After the Soviets withdrew from Afghanistan in 1989, international interest in Afghanistan and the mujahideen began to wane. Zia died in a plane crash in 1988, and was succeeded by Prime Minister Benazir Bhutto, the daughter of the man he had overthrown and hanged a decade earlier. However, even though Hezb-e Islami was closely affiliated with Bhutto’s political enemy, Jamaat-e-Islami, the ISI continued to support Hekmatyar’s faction and the other mujahedeen parties against the communist regime of Dr. Najibullah in Kabul. After Kabul fell in 1992, attempts were made to bring Hekmatyar into a unity government with Rabbani and Massoud, but the Hezb-e Islami commander continued to attack his rivals. Afghanistan spiraled into a brutal civil conflict between competing mujahideen warlords, none of whom were capable of unifying or stabilizing the entire country. Kabul remained in Massoud’s control.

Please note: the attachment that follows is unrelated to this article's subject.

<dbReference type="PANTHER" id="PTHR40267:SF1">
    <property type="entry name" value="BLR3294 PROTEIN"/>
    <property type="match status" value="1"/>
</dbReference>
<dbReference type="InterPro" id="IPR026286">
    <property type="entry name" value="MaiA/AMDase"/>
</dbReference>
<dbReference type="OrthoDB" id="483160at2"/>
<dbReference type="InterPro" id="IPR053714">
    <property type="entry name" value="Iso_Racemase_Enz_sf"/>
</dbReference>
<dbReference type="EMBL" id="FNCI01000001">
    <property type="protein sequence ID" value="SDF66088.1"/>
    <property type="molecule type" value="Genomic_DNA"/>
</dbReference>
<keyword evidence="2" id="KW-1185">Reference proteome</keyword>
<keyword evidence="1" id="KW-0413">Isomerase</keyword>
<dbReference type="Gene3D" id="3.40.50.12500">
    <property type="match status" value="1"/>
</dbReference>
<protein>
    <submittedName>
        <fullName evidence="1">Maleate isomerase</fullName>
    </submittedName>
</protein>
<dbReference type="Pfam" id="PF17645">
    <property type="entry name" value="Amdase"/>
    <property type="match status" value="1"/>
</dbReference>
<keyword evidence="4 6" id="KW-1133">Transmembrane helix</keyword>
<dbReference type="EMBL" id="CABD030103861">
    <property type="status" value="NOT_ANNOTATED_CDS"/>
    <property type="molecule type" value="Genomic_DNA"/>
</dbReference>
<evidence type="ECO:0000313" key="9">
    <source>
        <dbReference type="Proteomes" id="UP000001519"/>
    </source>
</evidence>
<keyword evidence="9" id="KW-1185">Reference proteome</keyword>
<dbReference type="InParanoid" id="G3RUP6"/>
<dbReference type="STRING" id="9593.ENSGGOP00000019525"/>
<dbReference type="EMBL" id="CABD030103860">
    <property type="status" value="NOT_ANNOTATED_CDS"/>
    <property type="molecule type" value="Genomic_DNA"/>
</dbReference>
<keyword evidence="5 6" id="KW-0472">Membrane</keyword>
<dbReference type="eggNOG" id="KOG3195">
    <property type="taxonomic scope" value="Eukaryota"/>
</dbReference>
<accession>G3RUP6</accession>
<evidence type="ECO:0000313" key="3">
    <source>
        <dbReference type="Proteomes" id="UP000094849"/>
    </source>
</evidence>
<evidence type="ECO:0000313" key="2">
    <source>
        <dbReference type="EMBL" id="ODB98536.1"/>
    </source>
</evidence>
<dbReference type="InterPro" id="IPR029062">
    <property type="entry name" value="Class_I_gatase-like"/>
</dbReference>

Benazir Bhutto briefly lost the office of Prime Minister in 1990, but returned to power three years later. Hekmatyar’s failure to advance against Jamiat and other forces around Kabul led to the decline of Islamabad’s support for his group. Bhutto’s interior minister, General Nasirullah Babur discovered and empowered a group of former Mujahideen from the Kandahar area as Pakistan’s new strategic card in the Afghan conflict. Working through Jamaat-e-Islami’s rival Pakistani Islamist party Jamiat Ulema-e-Islam, Islamabad began supporting the students the party trained in its madrassas in the Afghan refugee camps, who came to be known as the Taliban. Bhutto was determined to deal a blow to Jamaat-e-Islami, which she believed had aided and abetted her father’s executioner and was partly responsible for her losing power. She also wanted to weaken the ISI. But in 1996, as Bhutto’s second government was dissolved by Pakistan’s president, and as the Taliban grew into a formidable force, the ISI regained control of Pakistan’s Afghan policy.